Amy Macdonald – A Curious Thing
Curious. It’s an intriguing word. It forms the name of one of my favourite albums Curiouser. When you combine this with the fact that I loved Amy Macdonald’s debut album This Is The Life, you’d correctly be able to assume that I was excited to listen to this album.
Fame has also been a theme that runs through Amy’s songs. On her debut you had the likes of LA, Poison Prince and Footballers Wife (the latter being, perhaps, a tad ironic given that she is now engaged to a footballer, albeit a Falkirk player!) A Curious Thing offers songs in a similar vain with This Pretty Thing being my personal favourite. “I don’t care if it’s YSL / I don’t care if it’s Chanel”. Simple words. But a clear message. And as I couldn’t care less about the clothes of the righteous ‘celebrity’ I enjoy to hear them being ranted about in a musical format.
Similarly, An Ordinary Life speaks of fame once more. I’ve heard somewhere that it was written about seeing Gerard Butler being mobbed at a premiere and how fame can overwhelm you. Whether this is true is yet to be seen (LA was fiercely rumoured to be about Jake Gyllenhaal before this was later denied), but I love the song.
Next Big Thing is guitary and has a fast pace. Amy can sing at the speed I talk out. Which, for those of you who don’t know me, is very quick. Catchy chorus, verses take a few listens for you to embrace them but after the number of times I’ve listened to it you learn to love it in it’s entirety. The narrative sticks to the third person storytelling thing which has worked up to now so Amy (or her record company) clearly saw no reason to make any sweeping changes lyrically.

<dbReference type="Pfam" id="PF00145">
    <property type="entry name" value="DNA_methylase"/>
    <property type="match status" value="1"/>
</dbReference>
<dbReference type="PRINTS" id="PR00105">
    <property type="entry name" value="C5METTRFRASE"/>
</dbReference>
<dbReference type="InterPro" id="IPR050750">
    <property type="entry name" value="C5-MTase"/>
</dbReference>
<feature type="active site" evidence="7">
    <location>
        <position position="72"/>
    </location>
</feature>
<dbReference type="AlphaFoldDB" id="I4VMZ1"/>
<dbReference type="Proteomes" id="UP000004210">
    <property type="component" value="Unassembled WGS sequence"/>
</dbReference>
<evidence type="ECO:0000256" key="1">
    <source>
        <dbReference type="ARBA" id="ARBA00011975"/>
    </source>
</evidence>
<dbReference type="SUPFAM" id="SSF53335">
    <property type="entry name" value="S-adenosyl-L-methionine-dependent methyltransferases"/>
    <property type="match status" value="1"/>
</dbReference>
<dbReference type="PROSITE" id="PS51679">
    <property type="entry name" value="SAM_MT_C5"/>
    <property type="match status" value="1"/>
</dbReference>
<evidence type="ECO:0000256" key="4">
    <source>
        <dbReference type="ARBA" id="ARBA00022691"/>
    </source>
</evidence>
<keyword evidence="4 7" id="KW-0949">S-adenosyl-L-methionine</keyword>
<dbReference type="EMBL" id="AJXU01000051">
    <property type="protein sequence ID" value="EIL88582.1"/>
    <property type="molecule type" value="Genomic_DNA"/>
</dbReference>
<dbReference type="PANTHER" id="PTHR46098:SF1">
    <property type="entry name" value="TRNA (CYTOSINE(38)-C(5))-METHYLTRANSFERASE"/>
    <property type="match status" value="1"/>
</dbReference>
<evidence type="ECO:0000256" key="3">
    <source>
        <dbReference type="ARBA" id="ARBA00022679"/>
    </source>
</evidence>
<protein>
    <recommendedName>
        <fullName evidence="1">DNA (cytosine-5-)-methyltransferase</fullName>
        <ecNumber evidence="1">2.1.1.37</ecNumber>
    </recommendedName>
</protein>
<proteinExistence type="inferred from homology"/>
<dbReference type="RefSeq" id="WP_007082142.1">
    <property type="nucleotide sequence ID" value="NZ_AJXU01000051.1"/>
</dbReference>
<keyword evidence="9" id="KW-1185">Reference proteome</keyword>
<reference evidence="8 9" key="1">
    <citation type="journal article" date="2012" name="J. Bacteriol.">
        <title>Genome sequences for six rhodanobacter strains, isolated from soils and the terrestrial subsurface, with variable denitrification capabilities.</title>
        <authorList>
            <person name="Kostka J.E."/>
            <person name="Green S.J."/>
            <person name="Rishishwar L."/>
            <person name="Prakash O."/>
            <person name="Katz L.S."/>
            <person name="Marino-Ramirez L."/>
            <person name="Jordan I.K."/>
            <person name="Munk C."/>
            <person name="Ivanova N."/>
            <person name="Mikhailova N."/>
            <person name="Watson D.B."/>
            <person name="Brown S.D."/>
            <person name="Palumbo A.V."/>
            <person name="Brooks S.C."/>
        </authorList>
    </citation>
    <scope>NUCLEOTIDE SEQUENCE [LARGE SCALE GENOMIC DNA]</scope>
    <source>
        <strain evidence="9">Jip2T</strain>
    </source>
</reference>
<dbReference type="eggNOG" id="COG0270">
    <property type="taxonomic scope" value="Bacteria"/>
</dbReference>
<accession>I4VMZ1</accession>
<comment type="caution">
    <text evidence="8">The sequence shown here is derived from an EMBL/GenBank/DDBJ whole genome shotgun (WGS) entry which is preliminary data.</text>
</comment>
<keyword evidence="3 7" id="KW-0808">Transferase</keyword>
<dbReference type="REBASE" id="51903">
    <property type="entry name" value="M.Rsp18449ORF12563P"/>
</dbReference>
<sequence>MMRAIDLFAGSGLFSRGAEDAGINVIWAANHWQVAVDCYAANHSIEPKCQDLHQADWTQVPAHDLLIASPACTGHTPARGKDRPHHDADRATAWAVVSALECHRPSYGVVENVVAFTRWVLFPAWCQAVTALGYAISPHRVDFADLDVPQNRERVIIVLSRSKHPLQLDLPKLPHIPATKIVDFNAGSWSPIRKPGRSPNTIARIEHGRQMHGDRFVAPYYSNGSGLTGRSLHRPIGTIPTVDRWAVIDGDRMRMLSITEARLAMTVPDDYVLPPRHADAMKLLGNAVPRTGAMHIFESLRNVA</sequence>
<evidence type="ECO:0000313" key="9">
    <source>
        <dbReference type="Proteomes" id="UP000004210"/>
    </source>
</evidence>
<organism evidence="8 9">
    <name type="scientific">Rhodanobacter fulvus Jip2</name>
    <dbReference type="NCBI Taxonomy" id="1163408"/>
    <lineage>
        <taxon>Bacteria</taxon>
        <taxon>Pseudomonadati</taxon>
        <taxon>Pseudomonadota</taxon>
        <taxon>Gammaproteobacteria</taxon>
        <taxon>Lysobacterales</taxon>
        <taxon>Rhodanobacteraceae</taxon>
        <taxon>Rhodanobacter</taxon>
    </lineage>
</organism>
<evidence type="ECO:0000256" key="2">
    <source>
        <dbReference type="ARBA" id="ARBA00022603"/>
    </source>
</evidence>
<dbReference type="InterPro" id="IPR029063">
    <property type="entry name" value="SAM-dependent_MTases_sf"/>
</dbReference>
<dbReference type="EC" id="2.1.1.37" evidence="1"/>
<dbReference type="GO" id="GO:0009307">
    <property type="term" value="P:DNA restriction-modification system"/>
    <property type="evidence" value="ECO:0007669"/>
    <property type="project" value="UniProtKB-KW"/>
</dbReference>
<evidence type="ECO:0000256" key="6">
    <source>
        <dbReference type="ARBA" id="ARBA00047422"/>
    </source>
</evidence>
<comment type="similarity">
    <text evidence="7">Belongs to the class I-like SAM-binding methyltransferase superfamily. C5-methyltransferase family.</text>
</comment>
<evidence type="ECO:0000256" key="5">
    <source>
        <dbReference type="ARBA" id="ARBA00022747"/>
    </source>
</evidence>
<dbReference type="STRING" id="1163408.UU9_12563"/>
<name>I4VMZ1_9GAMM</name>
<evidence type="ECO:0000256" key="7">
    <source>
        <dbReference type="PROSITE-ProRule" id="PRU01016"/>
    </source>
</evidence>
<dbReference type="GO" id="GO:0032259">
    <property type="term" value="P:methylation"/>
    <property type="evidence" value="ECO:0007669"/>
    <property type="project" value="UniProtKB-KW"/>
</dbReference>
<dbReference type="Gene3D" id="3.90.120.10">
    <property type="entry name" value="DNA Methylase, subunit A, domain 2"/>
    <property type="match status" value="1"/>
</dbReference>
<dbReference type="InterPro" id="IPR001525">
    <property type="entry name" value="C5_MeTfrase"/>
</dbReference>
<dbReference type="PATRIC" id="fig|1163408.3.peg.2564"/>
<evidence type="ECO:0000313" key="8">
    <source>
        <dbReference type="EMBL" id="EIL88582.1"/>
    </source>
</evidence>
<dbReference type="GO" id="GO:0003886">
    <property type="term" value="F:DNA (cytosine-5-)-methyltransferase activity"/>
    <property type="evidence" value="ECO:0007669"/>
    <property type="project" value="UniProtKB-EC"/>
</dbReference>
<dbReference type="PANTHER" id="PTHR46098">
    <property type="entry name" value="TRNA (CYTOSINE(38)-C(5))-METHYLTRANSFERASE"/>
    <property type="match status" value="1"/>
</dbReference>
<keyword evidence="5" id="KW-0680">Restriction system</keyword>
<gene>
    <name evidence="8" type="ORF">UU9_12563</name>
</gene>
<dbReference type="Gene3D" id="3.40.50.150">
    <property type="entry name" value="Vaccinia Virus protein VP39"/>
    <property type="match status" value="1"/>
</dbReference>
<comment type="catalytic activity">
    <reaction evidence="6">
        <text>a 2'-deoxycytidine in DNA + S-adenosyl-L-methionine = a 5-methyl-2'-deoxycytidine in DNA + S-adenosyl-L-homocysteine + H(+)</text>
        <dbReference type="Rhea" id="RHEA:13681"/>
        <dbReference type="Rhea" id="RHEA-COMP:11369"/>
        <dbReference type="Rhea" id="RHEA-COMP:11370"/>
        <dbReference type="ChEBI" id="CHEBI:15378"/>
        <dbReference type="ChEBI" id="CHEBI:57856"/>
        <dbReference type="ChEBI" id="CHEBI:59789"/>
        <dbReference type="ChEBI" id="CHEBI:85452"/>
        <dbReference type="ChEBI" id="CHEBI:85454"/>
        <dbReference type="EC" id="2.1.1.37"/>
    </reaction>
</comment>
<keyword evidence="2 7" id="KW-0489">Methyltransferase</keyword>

The first single Don’t Tell Me That It’s Over has more electro background sounds than previous material. The Scottish accent is immediately present and shines particularly strongly in the chorus. Love Love also sees the accent being very strong. Saying this, the accent is part of Amy’s charm and so can be heard in every song that leaves her vocal chords. I guess it’s a bit of a marmite thing. Love it or hate it. It doesn’t bother me either way. I get the impression it doesn’t massively bother Amy either. She doesn’t through herself out in the media. She sings because she wants to. And so I’d guess that she sings what she wants, how she wants.
What Happiness Means To Me starts off slowly. It also ends slowly. It takes a while to get into – You can’t exactly singalong to it. Aided by the second half of the song being completely instrumental you get some time to sit back and appreciate the music. It’s not conventional. But it works. Speed is also not of the essence in Troubled Soul, however the chorus maintains a slightly faster beat and I am very capable of singing along to it.
The lyrics to Spark really hit you. The chorus is really catchy and full of metaphors. And I can’t help but love a good use of metaphor. In fact, the whole song is basically an extended metaphor. I love it. Your Time Will Come is less metaphorical and slightly more to the point. But equally pleasant.
Also featured on the album are No Roots, My Only One and Give It All Up. Personally, I find these to be the weakest tracks, but none are offensive to my ears.
All in all, I really like the album. Amy’s voice does appear to have matured, as has her songwriting ability. Highly recommended.